Make one doughnut
(at minute 13:01)
There’s a doughnut shop in my neighborhood called Revolution Doughnuts. As a neighbor I can attest that they are a tremendous local success story and their ratings on Yelp put them in the top 15% of all restaurants in town.
I lived nearby before they launched their first location, so I saw how the owner executed her launch...
Step #1 - Revolution began at a local farmer’s market. The owner would set out a basic card table and then the long lines would form. You can always tell the most popular stalls at farmer’s markets and nothing compared to Revolution...they consistently had the longest lines. This is how Revolution began to build a loyal customer base.
Step #2 - Then the owner decided to launch a Kickstarter campaign back when Kickstarter was very new and unproven. That platform allowed her unique vision to shine and she exceeded her goal by 23%. I also suspect that the extra $12k wasn’t nearly as important as using Kickstarter to build even more early, loyal fans.
Step #3 - Only after a successful Kickstarter campaign did the owner decided to open her first retail store. I was fortunate to live within walking distance to this location and there were lines out of the door every day.
Step #4 - After a few years of having a hugely successful single location, the owner of Revolution Doughnuts decided to expand to another location.
I’ve never asked Maria (the owner) this question, but I suspect there was a step even before all this...
She made one doughnut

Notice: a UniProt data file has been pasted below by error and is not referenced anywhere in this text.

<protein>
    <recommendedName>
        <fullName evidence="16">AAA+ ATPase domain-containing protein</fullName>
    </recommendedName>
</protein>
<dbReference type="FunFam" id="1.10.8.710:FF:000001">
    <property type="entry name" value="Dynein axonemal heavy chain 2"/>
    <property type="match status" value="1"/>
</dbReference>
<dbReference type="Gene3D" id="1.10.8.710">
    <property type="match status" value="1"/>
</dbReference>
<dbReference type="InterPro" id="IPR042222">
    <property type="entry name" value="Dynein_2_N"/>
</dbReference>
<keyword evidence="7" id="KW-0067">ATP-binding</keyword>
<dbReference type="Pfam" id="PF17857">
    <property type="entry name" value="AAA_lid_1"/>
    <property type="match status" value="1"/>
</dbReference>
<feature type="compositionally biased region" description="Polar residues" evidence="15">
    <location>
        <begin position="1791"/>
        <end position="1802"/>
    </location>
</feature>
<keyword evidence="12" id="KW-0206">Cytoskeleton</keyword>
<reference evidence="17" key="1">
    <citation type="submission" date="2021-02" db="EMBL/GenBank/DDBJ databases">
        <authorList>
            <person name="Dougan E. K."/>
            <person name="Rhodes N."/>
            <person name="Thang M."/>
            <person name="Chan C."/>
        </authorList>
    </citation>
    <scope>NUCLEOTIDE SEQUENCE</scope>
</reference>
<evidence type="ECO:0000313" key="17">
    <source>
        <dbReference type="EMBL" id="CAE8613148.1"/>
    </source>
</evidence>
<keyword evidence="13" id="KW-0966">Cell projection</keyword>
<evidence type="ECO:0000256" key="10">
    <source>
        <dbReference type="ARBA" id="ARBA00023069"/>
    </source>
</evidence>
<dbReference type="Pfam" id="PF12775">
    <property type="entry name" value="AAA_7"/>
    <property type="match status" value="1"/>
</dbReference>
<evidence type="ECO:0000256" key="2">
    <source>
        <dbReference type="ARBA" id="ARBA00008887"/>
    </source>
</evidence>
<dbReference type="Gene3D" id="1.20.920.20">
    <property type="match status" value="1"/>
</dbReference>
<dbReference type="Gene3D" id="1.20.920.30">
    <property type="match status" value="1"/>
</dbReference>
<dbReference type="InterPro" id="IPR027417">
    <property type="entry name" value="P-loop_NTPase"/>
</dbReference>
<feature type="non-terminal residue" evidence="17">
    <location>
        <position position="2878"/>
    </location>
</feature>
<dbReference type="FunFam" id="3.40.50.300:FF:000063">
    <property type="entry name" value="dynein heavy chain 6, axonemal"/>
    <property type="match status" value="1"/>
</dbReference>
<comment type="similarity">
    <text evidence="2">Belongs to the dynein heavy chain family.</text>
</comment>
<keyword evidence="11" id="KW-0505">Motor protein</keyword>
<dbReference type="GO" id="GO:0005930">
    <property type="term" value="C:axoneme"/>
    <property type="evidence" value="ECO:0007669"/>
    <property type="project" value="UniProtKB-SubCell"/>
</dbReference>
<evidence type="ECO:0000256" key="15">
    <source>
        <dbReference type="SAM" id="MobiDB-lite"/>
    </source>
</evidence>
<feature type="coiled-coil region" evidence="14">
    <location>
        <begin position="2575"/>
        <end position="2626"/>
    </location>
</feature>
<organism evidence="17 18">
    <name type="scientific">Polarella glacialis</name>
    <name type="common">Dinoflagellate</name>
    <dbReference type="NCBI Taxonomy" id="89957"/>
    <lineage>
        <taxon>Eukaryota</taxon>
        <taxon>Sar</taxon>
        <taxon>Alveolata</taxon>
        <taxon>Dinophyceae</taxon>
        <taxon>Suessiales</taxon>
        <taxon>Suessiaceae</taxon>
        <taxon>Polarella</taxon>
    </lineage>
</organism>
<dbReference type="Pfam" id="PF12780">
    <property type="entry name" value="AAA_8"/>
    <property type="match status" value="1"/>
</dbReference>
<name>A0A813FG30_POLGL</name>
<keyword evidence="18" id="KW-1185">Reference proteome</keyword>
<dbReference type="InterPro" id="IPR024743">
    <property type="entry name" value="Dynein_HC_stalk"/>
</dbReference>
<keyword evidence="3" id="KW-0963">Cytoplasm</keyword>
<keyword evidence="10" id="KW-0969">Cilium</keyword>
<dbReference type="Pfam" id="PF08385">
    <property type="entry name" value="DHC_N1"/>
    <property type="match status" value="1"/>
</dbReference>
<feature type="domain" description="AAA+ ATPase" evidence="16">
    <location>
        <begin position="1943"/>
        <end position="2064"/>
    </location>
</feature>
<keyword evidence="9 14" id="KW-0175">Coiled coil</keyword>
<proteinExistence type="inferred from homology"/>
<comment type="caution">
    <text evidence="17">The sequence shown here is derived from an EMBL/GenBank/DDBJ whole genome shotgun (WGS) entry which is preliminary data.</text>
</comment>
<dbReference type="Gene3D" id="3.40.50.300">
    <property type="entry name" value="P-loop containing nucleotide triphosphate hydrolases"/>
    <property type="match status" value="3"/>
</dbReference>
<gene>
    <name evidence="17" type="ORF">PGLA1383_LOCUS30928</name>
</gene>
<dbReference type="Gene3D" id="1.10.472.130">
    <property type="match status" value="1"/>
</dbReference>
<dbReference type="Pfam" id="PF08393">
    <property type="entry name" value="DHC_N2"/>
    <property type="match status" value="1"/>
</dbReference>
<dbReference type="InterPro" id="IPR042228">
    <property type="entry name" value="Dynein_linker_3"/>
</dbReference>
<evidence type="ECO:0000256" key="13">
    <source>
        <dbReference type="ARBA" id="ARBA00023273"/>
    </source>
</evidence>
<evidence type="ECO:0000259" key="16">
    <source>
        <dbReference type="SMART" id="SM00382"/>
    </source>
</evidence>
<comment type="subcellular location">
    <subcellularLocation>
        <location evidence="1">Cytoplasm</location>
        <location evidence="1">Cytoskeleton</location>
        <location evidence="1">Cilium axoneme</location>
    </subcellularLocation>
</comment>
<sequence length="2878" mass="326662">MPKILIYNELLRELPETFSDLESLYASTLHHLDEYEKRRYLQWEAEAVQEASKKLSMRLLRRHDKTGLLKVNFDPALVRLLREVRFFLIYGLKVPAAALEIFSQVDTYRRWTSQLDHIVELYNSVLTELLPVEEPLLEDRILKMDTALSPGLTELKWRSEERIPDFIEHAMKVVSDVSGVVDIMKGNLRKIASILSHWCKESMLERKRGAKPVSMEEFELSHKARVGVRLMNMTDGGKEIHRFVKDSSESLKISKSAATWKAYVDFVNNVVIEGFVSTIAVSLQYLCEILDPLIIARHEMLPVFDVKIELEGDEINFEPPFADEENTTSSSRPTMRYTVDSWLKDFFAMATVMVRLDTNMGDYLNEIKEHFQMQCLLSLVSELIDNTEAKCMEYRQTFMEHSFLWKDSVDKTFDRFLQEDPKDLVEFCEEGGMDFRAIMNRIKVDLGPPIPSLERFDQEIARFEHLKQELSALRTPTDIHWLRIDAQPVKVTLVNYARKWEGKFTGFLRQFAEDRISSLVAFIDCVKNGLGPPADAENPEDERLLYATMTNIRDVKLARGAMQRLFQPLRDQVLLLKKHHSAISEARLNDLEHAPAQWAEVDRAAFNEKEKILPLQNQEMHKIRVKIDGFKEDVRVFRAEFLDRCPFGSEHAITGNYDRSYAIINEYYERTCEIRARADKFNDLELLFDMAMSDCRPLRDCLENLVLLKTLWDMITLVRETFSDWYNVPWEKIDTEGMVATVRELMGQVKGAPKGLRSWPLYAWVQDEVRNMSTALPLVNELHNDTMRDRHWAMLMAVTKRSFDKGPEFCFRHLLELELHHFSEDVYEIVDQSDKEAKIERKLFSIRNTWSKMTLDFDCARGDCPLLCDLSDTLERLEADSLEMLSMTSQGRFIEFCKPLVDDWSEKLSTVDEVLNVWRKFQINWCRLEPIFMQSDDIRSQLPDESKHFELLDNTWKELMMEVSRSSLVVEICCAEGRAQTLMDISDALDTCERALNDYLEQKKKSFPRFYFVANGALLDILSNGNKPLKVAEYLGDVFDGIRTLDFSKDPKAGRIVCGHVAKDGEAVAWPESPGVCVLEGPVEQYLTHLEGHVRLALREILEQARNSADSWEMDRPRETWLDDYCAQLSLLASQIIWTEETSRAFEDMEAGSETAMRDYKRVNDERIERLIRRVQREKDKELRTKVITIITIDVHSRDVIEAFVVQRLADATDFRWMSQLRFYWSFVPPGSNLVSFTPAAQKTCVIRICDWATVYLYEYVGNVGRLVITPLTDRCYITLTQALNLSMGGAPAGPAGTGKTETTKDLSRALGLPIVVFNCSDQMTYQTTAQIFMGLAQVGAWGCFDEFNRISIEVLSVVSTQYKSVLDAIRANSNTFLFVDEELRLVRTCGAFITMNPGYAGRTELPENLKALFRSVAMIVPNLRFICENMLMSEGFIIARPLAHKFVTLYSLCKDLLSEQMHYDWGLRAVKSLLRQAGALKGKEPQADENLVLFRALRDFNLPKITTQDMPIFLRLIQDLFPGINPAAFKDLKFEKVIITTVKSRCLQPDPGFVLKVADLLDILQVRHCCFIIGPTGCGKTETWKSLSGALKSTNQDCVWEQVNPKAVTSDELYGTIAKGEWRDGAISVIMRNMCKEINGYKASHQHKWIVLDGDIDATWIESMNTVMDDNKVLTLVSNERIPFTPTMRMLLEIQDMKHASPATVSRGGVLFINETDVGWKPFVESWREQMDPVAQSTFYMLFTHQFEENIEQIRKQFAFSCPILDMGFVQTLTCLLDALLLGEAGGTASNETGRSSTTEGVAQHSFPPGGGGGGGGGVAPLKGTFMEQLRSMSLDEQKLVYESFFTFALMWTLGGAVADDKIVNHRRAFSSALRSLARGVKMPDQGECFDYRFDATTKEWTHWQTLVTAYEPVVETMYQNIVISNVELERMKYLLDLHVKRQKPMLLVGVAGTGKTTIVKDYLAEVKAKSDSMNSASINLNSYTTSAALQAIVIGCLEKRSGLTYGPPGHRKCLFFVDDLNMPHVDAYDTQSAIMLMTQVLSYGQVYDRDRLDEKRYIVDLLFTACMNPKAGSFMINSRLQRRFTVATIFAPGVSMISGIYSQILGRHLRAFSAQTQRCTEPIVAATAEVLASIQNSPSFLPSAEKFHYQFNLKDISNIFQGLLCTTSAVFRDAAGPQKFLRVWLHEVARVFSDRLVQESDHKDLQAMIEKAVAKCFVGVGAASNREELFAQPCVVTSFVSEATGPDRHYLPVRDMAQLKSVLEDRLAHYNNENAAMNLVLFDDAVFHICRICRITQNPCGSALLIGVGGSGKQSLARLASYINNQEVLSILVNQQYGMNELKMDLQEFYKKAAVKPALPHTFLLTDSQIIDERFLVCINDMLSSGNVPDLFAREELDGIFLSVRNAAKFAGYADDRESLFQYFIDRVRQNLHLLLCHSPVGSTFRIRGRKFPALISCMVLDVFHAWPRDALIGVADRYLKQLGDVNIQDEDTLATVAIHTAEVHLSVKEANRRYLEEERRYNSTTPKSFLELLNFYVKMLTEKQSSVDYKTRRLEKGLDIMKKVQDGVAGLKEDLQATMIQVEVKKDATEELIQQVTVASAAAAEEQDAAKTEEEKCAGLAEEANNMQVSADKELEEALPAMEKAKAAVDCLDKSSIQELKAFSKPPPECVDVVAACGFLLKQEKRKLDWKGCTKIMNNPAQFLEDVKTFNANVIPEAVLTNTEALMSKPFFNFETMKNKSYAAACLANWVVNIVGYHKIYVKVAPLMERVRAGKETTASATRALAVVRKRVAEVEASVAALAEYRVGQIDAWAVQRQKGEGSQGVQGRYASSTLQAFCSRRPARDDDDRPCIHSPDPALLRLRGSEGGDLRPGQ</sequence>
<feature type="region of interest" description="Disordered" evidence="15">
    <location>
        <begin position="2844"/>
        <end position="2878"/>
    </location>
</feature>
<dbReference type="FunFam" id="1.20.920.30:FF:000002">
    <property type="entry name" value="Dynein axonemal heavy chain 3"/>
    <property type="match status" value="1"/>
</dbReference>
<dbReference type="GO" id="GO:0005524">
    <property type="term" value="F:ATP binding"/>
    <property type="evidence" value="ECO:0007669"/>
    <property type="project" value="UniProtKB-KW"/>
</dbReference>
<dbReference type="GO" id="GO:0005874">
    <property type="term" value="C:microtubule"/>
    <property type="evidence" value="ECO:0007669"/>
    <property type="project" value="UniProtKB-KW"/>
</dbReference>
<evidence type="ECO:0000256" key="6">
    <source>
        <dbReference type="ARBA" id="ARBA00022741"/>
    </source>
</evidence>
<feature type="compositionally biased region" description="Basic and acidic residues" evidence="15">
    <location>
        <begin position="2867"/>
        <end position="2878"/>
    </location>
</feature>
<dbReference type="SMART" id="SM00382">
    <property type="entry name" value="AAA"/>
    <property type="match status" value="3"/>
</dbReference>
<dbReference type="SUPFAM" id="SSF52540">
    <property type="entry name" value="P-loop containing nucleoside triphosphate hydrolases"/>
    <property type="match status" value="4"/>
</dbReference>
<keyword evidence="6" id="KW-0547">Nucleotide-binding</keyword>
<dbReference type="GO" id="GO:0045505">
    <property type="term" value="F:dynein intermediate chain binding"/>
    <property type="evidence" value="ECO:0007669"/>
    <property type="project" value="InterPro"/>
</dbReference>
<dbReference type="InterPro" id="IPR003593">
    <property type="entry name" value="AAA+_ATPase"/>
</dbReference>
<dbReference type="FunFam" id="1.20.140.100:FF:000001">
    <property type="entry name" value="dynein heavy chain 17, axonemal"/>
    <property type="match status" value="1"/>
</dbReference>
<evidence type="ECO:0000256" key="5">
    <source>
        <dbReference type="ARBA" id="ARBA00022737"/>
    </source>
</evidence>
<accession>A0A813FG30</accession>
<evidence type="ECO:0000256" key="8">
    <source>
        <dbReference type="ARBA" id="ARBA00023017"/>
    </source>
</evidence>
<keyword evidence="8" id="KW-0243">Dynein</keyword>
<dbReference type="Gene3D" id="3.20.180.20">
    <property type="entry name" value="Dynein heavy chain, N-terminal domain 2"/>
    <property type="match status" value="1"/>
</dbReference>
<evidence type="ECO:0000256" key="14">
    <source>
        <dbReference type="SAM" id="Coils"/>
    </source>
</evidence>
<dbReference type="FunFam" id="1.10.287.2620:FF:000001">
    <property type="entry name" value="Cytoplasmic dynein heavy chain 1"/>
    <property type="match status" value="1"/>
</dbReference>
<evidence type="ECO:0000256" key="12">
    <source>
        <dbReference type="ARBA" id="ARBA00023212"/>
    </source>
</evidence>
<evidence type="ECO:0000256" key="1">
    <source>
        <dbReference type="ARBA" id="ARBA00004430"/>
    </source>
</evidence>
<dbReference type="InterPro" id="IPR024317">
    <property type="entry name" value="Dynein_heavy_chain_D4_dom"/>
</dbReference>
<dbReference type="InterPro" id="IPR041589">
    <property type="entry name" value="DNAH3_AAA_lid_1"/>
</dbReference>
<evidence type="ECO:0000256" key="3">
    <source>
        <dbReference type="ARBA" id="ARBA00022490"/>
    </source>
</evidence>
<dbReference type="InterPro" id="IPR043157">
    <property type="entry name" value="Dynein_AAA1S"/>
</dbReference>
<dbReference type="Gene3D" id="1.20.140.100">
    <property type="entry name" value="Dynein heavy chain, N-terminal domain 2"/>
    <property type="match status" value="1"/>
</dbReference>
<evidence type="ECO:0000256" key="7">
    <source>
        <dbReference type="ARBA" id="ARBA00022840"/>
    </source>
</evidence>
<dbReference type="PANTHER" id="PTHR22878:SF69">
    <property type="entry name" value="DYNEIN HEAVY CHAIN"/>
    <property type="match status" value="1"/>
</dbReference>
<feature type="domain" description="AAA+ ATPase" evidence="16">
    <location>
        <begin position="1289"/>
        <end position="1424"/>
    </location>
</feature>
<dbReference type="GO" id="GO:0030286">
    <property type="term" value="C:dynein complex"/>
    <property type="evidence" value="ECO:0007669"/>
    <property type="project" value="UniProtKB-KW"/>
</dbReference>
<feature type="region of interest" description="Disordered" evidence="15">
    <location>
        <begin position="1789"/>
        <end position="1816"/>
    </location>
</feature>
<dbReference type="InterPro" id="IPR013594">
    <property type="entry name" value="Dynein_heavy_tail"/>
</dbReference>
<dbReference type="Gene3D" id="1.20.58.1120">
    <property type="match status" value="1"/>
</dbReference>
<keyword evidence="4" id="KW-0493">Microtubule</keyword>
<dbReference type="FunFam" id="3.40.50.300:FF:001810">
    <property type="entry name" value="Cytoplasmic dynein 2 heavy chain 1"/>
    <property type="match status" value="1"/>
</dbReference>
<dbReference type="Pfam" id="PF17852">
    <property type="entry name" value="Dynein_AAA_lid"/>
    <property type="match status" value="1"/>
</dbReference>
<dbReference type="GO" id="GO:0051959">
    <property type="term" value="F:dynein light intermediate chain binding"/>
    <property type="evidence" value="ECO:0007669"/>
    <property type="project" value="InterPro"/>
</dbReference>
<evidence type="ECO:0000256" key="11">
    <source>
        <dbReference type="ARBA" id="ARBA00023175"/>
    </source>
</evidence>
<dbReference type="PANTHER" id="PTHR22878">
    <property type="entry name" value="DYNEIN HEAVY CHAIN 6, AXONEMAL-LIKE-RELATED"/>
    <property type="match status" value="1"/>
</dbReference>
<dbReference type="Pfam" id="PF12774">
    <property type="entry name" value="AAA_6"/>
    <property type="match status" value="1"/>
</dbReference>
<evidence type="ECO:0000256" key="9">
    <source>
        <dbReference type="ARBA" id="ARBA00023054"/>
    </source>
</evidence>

Given how intentional Maria was with her path, I suspect that before she ever put up that very first card table at that very first farmer’s market she made doughnuts for trusted friends to gauge whether her doughnut was below average, average, pretty good or at the level of “holy shit...you gotta open a doughnut shop!”
I would call this exercise - including the farmer’s market table - “testing the inherent value of her doughnut.”
Almost without exception when I meet with first-time founders they try to think about their business as if they were Maria starting with a dozen shops from the very beginning. They delusionally assume that their doughnut is “holy shit” amazing before even having one person eat the doughnut, so they proceed to think about things like...
Raising lots of money. "How will I finance a dozen doughnut shops? Friends/family and local rich people (angels) can only fund me so much, so I’ll need to start talking with VCs from the start. That will mean lots of trips to the west coast, but that's how the best startups are funded."
Building too many features. "Since we’ll have lines out the door at a dozen shops from the start, we’ll likely need a mobile app to do mobile ordering and pickup. Also we probably need to launch with a super buttoned-up brand because we could start franchising soon. And what about a private room on the side for events at each location...with lines out the door from the start, we'll be the center of neighborhood activity, so better put that into the store plans."
Lack of activity. "Since we'll launch with this type of scale, many months of planning and financial modeling are a way better use of time than going to farmer's markets and talking with lots more customers. That's thinking way too small. We should probably also get a headstart on large-scale distribution partnerships (since we’ll need a lot of raw ingredients for a dozen shops) and hiring (since we’ll need ways to hire hundreds of employees for a dozen shops)."